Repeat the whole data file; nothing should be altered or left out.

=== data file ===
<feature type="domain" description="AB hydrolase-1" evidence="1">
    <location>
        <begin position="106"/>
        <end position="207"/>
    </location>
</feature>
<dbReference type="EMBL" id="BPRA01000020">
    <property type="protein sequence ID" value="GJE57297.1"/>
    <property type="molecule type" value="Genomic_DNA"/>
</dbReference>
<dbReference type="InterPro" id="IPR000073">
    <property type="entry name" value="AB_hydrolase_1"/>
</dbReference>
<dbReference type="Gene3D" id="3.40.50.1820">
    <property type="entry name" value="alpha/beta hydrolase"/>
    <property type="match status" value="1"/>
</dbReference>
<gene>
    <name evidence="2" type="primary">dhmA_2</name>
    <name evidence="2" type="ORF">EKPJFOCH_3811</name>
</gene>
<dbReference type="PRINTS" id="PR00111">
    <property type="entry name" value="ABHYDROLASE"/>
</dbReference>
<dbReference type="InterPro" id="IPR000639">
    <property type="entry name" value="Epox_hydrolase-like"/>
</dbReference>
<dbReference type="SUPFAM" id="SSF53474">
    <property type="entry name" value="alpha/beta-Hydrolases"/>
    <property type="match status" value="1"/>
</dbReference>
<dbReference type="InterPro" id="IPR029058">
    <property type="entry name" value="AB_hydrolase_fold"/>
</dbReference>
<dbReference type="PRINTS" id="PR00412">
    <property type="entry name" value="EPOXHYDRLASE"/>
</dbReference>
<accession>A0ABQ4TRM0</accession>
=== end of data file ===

<feature type="domain" description="AB hydrolase-1" evidence="1">
    <location>
        <begin position="106"/>
        <end position="207"/>
    </location>
</feature>
<dbReference type="EMBL" id="BPRA01000020">
    <property type="protein sequence ID" value="GJE57297.1"/>
    <property type="molecule type" value="Genomic_DNA"/>
</dbReference>
<dbReference type="InterPro" id="IPR000073">
    <property type="entry name" value="AB_hydrolase_1"/>
</dbReference>
<dbReference type="Gene3D" id="3.40.50.1820">
    <property type="entry name" value="alpha/beta hydrolase"/>
    <property type="match status" value="1"/>
</dbReference>
<gene>
    <name evidence="2" type="primary">dhmA_2</name>
    <name evidence="2" type="ORF">EKPJFOCH_3811</name>
</gene>
<dbReference type="PRINTS" id="PR00111">
    <property type="entry name" value="ABHYDROLASE"/>
</dbReference>
<dbReference type="InterPro" id="IPR000639">
    <property type="entry name" value="Epox_hydrolase-like"/>
</dbReference>
<dbReference type="SUPFAM" id="SSF53474">
    <property type="entry name" value="alpha/beta-Hydrolases"/>
    <property type="match status" value="1"/>
</dbReference>
<dbReference type="InterPro" id="IPR029058">
    <property type="entry name" value="AB_hydrolase_fold"/>
</dbReference>
<dbReference type="PRINTS" id="PR00412">
    <property type="entry name" value="EPOXHYDRLASE"/>
</dbReference>
<accession>A0ABQ4TRM0</accession>